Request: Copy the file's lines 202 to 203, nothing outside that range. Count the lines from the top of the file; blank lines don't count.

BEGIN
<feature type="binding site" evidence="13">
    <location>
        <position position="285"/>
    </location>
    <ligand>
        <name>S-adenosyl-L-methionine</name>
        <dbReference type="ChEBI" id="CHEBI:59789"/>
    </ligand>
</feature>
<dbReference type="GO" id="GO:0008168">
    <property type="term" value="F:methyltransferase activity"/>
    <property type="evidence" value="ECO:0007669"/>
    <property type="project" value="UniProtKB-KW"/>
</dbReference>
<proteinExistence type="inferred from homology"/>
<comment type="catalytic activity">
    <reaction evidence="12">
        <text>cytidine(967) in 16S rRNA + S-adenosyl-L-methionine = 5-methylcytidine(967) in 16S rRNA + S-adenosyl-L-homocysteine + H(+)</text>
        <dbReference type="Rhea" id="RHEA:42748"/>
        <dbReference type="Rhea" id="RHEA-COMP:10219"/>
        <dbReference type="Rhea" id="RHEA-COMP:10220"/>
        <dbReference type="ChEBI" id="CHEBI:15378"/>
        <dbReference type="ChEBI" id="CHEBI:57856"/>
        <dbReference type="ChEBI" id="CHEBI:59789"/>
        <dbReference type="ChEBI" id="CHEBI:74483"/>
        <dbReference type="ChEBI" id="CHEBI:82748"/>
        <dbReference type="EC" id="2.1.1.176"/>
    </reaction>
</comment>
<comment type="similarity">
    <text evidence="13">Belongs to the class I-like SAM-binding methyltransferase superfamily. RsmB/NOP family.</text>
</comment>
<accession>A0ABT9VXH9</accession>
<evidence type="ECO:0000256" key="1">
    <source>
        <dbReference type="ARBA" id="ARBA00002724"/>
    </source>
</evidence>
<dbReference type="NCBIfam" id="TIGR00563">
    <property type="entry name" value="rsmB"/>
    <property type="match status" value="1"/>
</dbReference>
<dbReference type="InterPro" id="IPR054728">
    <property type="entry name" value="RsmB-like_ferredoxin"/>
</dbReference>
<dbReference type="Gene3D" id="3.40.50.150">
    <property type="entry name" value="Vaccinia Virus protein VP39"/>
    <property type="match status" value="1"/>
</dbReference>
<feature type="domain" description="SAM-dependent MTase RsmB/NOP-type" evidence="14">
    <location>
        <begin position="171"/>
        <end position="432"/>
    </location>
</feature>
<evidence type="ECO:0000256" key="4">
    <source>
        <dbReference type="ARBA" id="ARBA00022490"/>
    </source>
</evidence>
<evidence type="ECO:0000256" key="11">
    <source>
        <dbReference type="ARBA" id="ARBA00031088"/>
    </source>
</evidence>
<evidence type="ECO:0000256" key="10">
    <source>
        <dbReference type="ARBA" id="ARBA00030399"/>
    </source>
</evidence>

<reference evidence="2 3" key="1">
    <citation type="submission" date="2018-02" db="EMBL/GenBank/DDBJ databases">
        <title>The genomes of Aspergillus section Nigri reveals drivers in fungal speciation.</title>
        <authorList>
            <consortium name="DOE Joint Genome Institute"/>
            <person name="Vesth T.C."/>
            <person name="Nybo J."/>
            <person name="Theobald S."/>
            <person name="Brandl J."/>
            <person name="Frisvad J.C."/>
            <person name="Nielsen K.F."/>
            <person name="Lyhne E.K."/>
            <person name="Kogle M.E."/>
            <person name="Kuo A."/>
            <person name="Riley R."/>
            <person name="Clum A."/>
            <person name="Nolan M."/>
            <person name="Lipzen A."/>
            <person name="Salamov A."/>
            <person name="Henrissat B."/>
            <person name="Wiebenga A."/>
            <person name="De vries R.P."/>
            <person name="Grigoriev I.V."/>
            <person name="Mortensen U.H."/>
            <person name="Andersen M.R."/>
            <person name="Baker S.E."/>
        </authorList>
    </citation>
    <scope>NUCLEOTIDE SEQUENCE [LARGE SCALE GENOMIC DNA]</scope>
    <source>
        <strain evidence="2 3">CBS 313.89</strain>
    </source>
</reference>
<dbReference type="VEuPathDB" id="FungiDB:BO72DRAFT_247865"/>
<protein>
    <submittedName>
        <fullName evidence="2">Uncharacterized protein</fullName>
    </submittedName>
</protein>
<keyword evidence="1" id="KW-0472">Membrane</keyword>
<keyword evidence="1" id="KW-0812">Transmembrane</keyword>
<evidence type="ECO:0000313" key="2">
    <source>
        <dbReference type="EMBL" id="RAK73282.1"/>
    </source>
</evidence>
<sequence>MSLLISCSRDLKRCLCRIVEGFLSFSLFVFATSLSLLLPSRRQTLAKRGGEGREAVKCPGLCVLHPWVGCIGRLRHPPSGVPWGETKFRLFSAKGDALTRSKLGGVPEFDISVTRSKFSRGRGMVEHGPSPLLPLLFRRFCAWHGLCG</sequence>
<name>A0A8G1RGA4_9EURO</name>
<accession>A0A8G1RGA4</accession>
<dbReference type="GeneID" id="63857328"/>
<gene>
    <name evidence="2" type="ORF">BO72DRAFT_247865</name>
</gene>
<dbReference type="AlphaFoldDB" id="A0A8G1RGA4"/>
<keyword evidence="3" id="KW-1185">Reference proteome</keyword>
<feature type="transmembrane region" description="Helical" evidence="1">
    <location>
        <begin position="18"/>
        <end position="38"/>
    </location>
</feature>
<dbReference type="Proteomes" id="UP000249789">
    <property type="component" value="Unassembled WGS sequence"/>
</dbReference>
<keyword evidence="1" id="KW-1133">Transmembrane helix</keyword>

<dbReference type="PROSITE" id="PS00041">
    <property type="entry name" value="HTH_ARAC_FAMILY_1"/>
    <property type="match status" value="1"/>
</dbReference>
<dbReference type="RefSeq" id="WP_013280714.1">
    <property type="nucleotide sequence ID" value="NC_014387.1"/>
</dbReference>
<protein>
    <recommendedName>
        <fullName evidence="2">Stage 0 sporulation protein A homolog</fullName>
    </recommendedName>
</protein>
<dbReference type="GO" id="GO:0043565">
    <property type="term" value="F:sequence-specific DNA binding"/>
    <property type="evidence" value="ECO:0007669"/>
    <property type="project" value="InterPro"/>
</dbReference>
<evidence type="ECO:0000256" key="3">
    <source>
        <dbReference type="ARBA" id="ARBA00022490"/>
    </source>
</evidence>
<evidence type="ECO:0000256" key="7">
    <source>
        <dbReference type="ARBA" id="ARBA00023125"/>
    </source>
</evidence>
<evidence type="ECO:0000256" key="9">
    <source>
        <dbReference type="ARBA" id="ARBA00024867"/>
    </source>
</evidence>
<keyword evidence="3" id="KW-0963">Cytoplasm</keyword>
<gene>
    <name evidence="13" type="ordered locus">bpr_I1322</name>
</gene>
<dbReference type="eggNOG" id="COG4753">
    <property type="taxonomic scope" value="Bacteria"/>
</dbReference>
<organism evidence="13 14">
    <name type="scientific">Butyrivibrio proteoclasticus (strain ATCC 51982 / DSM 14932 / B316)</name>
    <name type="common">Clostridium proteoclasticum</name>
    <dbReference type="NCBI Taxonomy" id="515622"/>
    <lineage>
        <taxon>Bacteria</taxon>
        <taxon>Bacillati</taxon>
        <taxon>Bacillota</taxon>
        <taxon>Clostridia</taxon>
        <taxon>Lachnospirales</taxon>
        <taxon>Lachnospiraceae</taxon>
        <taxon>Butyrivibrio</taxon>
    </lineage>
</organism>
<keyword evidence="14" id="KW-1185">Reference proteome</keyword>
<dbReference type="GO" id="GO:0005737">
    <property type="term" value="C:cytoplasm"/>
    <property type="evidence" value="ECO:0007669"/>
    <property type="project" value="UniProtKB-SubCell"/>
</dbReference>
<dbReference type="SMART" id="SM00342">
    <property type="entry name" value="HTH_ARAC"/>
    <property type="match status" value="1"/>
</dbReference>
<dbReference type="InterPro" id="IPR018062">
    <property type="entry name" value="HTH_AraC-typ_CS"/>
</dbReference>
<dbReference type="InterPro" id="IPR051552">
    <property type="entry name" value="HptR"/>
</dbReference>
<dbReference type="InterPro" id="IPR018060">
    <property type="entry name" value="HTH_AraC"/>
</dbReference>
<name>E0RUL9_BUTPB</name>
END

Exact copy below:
<dbReference type="InterPro" id="IPR051552">
    <property type="entry name" value="HptR"/>